Monday, 27 June 2016
Last updated 1 hour ago
Jun 8 2010 | 9:52am ET
Lawyers for the limousine driver who earlier this year pleaded guilty to running a $20 million hedge fund fraud have asked a judge for mercy, citing their clients’ struggle as an immigrant from the Soviet Union.
Alan Fishman, who pleaded guilty to conspiracy in March, launched his A.R. Capital Global Fund with the best of (legitimate) intentions in 2003 in an effort to help his nephew and get off his “road to nowhere” driving around bankers and lawyers in New York. But his lawyer admitted that, “what began admirably, ended quite dishonorably.”
Prosecutors say that A.R. bilked 70 people out of $20 million, with Fishman and Gelman promising to invest in overseas real estate, currencies, oil, gas and other commodities. But prosecutors say they did no “active, leveraged trading” at all, and that it is doubtful they ever planned to do so.
Fishman, who was not only a popular driver for New York’s Dial Car, one of its largest limo services, but also served on its board of directors for a decade, faces up to five years in prison when he is sentenced on June 18. But his court filing places most of the blame for the A.R. scam on Gelman, who remains on the lam and is believed to be in the Ukraine.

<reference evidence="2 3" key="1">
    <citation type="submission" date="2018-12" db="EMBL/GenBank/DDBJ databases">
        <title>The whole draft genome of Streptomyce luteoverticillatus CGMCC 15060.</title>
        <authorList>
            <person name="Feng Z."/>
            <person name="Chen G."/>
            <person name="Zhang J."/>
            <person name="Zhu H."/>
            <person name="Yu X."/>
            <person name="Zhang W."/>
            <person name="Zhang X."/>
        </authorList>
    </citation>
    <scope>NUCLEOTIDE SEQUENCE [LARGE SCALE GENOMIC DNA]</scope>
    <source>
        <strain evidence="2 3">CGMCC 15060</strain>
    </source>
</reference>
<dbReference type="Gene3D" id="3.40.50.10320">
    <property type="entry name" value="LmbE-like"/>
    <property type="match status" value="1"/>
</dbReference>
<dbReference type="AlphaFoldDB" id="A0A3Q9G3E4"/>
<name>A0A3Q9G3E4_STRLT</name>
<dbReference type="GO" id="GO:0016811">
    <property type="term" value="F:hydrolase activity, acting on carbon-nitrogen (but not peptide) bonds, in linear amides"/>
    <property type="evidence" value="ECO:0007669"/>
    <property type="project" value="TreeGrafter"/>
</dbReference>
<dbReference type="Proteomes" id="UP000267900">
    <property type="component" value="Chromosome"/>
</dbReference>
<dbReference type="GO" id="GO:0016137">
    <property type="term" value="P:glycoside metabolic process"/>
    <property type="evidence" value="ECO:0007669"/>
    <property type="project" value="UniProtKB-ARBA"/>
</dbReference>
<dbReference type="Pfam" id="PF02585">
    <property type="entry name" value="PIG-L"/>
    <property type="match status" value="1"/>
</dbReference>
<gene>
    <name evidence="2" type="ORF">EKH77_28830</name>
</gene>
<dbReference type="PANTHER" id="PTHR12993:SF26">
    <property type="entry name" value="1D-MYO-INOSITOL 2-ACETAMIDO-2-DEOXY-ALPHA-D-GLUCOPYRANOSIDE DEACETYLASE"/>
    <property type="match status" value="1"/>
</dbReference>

The hedge fund was Gelman’s idea, Fishman’s lawyer says. What’s more, Fishman, despite telling investors that he made the investment decisions, was merely responsible for administration and accounting. And while Fishman hoped the hedge fund would get him out of the limo driving business, he also had an altruistic motive, according to a letter to the court from his daughter.
Fishman “thought that stable employment and a good business would solve Gary’s gambling addiction and personal debt,” she wrote to U.S. District Judge Denise Cote. “My father was wrong.”
Fishman’s mother added a plea for mercy, calling her son’s case a “tragedy.”
“Dear Judge, what I want to ask you is that you could find some leniency for my boy.”
“He does regret, and is ashamed, that he did not have the discipline and the courage to prevent the misrepresentations made to potential investors,” Fishman’s lawyer, Don Savetta, told Cole.